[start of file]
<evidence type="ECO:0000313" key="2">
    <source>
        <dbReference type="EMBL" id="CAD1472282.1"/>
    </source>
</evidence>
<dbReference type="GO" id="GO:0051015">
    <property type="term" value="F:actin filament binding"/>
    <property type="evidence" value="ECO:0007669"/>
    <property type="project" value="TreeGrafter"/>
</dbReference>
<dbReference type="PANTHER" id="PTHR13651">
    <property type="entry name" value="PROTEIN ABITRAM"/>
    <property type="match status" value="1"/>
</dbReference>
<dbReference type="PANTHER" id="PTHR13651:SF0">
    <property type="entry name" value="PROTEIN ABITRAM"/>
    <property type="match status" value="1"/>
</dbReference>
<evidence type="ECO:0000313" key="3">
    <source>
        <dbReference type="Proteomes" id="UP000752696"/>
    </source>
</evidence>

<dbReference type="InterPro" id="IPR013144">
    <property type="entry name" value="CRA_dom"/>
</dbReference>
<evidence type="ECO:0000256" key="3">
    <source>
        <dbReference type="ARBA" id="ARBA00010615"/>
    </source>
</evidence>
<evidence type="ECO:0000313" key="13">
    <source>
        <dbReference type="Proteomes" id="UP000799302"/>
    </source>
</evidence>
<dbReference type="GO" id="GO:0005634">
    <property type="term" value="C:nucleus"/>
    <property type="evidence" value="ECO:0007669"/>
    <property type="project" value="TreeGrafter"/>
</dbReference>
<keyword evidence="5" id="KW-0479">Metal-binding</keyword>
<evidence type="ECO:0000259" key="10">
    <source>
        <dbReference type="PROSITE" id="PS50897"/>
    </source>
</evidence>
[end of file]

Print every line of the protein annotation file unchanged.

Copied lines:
<evidence type="ECO:0000313" key="2">
    <source>
        <dbReference type="EMBL" id="CAD1472282.1"/>
    </source>
</evidence>
<dbReference type="GO" id="GO:0051015">
    <property type="term" value="F:actin filament binding"/>
    <property type="evidence" value="ECO:0007669"/>
    <property type="project" value="TreeGrafter"/>
</dbReference>
<dbReference type="PANTHER" id="PTHR13651">
    <property type="entry name" value="PROTEIN ABITRAM"/>
    <property type="match status" value="1"/>
</dbReference>
<dbReference type="PANTHER" id="PTHR13651:SF0">
    <property type="entry name" value="PROTEIN ABITRAM"/>
    <property type="match status" value="1"/>
</dbReference>
<evidence type="ECO:0000313" key="3">
    <source>
        <dbReference type="Proteomes" id="UP000752696"/>
    </source>
</evidence>

<dbReference type="InterPro" id="IPR013144">
    <property type="entry name" value="CRA_dom"/>
</dbReference>
<evidence type="ECO:0000256" key="3">
    <source>
        <dbReference type="ARBA" id="ARBA00010615"/>
    </source>
</evidence>
<evidence type="ECO:0000313" key="13">
    <source>
        <dbReference type="Proteomes" id="UP000799302"/>
    </source>
</evidence>
<dbReference type="GO" id="GO:0005634">
    <property type="term" value="C:nucleus"/>
    <property type="evidence" value="ECO:0007669"/>
    <property type="project" value="TreeGrafter"/>
</dbReference>
<keyword evidence="5" id="KW-0479">Metal-binding</keyword>
<evidence type="ECO:0000259" key="10">
    <source>
        <dbReference type="PROSITE" id="PS50897"/>
    </source>
</evidence>